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16 May 2014 - British Library puts literary treasures online

Publié par Clifford Armion le 16/05/2014

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British Library puts 1,200 'literary treasures' on new website

Alison Flood (The Guardian)
From the earliest known writing of Charlotte Brontë, a charmingly illustrated short story the Villette author penned for her little sister Anne, to Jane Austen's wry recording of an acquaintance's dismissal of Pride and Prejudice as "downright nonsense", the British Library has put 1,200 of its "greatest literary treasures" online in what is expected to become the biggest digital English literature resource.
Highlighting a survey of more than 500 English teachers, which found that 82% believe secondary school students "find it hard to identify" with classic authors, the British Library launched the Victorian and Romantic section of its new Discovering Literature website on Thursday. With material from organisations such as the Brontë Parsonage Museum and Keats House, the site features manuscripts from authors including Blake, Wordsworth, Shelley, Keats, Austen, Dickens and Wilde, as well as diaries, letters, newspaper clippings from the time and photographs, in an attempt to bring the period to life.
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More on the new website

British Library puts Blake and Wordsworth treasures online
Iona McLaren (The Telegraph)
The British Library has opened up a vast online collection of literary treasures and scholarly articles via its new website, Discovering Literature, in a bid to pique young students' interest in classic books.
The new project covers the Romantic and Victorian periods, from William Blake to the science fiction of H G Wells. However, the British Library aims to extend this online collection up to present day authors and as far back in time as the Old English epic Beowulf.
Among the artefacts digitalised for the first time are Jane Austen's notebooks, the childhood works of the Brontë sisters, manuscripts by Keats, Wordsworth and many others plus intriguing early drafts of William Blake's classic poems 'Tyger Tyger' and 'London'.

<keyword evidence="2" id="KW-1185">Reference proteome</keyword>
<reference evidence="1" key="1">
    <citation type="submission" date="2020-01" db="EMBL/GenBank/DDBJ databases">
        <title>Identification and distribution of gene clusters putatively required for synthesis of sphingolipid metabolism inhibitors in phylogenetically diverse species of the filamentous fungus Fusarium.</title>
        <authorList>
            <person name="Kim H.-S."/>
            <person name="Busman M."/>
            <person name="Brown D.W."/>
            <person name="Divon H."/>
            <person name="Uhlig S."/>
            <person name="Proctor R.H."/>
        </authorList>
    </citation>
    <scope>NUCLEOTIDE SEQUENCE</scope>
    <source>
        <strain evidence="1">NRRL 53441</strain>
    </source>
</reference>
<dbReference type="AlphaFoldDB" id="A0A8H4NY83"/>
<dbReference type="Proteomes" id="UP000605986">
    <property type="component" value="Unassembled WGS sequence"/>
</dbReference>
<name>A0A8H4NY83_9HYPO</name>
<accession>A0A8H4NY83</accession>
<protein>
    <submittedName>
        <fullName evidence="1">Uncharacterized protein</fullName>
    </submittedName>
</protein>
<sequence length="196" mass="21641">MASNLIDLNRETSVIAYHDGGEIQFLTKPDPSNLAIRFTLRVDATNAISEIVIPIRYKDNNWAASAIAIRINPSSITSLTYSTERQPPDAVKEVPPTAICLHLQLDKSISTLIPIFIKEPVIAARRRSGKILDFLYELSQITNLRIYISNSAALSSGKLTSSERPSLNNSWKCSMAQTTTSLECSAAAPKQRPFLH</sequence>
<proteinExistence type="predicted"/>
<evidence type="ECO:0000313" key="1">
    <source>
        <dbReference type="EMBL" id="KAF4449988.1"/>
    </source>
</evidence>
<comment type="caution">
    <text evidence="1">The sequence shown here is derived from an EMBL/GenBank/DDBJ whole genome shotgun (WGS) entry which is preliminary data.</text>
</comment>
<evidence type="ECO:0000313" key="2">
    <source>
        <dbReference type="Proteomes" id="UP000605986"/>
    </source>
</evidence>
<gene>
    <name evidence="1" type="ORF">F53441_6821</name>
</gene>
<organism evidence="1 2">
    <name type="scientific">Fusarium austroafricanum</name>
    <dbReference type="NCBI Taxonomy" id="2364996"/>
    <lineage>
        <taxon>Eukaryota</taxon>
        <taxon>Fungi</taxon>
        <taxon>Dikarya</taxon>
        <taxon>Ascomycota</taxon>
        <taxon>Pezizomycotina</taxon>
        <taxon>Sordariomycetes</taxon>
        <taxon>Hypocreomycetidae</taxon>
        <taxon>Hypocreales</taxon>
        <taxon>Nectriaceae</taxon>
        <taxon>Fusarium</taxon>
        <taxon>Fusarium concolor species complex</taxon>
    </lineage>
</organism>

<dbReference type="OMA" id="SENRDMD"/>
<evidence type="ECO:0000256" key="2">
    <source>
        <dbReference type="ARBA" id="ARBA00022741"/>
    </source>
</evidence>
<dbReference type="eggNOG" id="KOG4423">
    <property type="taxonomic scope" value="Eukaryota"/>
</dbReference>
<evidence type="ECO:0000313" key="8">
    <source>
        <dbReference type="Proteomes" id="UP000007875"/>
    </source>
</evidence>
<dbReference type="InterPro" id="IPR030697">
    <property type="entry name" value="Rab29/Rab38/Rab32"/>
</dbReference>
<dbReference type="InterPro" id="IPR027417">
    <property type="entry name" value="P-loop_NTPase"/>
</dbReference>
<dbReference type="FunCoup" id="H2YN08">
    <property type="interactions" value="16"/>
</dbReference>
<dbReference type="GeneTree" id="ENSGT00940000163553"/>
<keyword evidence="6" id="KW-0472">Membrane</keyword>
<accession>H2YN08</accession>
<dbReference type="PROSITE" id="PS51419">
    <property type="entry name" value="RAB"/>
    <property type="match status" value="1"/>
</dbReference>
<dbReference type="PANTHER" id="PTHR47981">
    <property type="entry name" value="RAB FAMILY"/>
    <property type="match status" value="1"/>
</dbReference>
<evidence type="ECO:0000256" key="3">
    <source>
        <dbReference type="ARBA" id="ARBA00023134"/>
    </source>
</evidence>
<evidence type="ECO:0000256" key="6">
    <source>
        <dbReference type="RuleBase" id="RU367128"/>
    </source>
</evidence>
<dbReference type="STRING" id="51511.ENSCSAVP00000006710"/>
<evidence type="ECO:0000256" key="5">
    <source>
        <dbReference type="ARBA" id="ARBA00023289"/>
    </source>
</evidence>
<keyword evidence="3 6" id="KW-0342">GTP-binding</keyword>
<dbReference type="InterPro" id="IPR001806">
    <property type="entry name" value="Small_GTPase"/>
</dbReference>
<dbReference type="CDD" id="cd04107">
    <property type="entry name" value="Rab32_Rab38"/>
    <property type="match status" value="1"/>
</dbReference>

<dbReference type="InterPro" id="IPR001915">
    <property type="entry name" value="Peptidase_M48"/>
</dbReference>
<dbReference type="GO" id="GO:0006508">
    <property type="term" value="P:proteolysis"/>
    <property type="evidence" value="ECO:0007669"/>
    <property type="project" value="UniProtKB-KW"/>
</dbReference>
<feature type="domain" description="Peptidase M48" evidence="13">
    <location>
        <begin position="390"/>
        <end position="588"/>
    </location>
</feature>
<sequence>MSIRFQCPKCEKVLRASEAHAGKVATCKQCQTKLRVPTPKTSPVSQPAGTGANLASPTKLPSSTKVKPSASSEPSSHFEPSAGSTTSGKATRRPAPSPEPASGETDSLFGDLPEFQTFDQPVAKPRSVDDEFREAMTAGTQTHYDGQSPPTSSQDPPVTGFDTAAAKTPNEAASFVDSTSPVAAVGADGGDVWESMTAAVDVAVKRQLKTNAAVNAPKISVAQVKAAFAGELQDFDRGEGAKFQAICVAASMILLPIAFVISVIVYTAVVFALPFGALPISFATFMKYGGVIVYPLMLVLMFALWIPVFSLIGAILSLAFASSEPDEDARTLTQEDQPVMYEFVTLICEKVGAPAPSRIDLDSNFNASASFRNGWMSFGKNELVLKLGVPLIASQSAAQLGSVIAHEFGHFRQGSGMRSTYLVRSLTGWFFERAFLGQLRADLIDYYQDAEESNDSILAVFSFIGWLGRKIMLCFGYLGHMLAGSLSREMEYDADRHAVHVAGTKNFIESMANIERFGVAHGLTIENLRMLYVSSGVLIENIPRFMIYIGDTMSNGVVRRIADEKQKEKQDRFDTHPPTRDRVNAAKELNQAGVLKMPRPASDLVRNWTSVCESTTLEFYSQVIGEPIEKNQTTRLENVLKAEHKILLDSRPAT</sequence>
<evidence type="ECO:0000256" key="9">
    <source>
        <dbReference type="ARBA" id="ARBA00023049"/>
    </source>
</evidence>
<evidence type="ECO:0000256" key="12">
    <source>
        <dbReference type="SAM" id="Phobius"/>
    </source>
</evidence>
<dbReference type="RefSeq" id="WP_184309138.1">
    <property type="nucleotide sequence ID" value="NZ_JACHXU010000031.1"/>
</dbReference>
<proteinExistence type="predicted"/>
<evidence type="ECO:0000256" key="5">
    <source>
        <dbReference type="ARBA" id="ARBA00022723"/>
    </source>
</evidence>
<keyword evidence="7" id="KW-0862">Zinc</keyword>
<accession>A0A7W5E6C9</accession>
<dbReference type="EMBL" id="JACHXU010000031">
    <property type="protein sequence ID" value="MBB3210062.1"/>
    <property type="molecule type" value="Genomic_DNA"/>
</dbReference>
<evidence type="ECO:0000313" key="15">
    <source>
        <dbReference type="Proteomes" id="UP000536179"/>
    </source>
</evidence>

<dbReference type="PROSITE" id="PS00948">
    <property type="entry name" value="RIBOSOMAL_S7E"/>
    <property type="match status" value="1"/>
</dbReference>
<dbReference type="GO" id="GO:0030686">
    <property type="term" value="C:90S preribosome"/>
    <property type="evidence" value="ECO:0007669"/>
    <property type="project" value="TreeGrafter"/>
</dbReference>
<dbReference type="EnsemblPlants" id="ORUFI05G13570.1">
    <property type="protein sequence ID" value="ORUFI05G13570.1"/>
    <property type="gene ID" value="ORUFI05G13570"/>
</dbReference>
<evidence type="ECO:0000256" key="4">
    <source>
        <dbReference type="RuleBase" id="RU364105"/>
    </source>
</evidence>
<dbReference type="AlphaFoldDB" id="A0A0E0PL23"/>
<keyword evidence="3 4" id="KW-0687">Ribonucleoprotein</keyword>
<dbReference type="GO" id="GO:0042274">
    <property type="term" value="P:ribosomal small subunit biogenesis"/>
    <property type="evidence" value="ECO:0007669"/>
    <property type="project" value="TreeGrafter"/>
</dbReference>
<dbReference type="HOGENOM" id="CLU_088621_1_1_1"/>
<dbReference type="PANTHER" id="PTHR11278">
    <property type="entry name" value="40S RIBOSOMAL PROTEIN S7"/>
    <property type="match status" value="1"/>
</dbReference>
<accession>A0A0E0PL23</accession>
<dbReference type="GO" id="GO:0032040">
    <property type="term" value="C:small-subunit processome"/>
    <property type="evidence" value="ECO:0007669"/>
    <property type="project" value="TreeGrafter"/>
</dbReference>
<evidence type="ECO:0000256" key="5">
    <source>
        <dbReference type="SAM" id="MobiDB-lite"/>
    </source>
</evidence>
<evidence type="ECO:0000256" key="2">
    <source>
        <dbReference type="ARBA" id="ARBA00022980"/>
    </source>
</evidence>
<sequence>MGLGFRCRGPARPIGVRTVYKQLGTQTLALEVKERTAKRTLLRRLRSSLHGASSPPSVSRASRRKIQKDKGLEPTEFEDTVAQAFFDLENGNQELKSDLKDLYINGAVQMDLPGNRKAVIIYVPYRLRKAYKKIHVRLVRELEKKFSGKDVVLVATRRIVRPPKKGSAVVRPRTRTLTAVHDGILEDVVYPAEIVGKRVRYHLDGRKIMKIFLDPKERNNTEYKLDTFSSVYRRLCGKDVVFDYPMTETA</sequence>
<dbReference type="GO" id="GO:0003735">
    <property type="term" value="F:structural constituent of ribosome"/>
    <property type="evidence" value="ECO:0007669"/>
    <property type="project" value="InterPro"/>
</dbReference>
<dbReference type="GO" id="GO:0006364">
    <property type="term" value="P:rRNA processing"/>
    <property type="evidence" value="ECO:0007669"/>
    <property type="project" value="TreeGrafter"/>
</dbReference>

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It's alive!

Digital Dickens: manuscripts go online to help pupils appreciate the classics
Roger Walshe (The Guardian)
Everyone has a moment when they discovered the potency of English literature for the first time. Whether you fell for Elizabeth Bennett as she trekked through the mud to Netherfield or fell out of your chair as the true identity of Pip's benefactor was revealed, there's always a scene, phrase or character that kindles our appetite for the classic authors and makes clear the vivid and living connections between their worlds and ours.
For many of us, this moment comes while studying English at secondary school or sixth form. The set texts we pore over in class are, for better or worse, never forgotten; if we're lucky, and read the right author at the right time, it sparks a lifelong relationship with the written word.
There are signs that such moments shouldn't be taken for granted. In a survey of 500 English teachers, undertaken by ComRes for the British Library, 82% said that students struggle to identify with Victorian or Romantic authors including Dickens, the Brontë sisters and Austen, along with poets such as Blake, Shelley and Wordsworth. Some 86% said that classic works of English literature are in danger of being underappreciated, while 57% said that the resources currently available to them are "uninspiring".
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The website

Discovering Literature
Staff (The British Library)
Exploring the Romantic and Victorian periods, Discovering Literature brings together, for the first time, a wealth of the British Library’s greatest literary treasures, including numerous original manuscripts, first editions and rare illustrations.
A rich variety of contextual material - newspapers, photographs, advertisements and maps - is presented alongside personal letters and diaries from iconic authors. Together they bring to life the historical, political and cultural contexts in which major works were written: works that have shaped our literary heritage.
William Blake’s notebook, childhood writings of the Brontë sisters, the manuscript of the Preface to Charles Dickens’s Oliver Twist, and an early draft of Oscar Wilde’s The Importance of Being Earnest are just some of the unique collections available on the site.
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"16 May 2014 - British Library puts literary treasures online", La Clé des Langues [en ligne], Lyon, ENS de LYON/DGESCO (ISSN 2107-7029), mai 2014. Consulté le 14/06/2024. URL: https://cle.ens-lyon.fr/anglais/key-story/archives-revue-de-presse-2014/16-may-2014-british-library-puts-literary-treasures-online